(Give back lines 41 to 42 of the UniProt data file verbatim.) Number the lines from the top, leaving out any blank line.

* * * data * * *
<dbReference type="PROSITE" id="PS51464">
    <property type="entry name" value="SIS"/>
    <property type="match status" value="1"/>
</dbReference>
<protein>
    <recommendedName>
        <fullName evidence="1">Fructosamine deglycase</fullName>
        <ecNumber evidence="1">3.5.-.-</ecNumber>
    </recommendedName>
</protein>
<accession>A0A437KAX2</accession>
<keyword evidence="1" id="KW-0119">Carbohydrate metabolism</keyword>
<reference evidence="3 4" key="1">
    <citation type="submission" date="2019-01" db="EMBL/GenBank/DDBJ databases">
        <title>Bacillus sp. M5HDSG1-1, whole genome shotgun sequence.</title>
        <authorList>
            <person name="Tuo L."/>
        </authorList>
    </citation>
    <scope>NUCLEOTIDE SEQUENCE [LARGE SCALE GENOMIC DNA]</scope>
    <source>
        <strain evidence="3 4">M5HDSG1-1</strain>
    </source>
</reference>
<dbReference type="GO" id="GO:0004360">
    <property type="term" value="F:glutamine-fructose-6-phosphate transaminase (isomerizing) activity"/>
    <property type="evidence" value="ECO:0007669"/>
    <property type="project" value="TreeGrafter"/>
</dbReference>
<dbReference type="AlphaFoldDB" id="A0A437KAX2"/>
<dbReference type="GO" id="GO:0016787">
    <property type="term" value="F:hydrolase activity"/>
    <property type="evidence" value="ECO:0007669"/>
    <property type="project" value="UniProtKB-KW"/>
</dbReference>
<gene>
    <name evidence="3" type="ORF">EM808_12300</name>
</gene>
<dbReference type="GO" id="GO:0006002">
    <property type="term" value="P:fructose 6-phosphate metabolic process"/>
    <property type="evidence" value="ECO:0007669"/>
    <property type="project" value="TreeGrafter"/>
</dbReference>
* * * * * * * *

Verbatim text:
    <property type="evidence" value="ECO:0007669"/>
    <property type="project" value="TreeGrafter"/>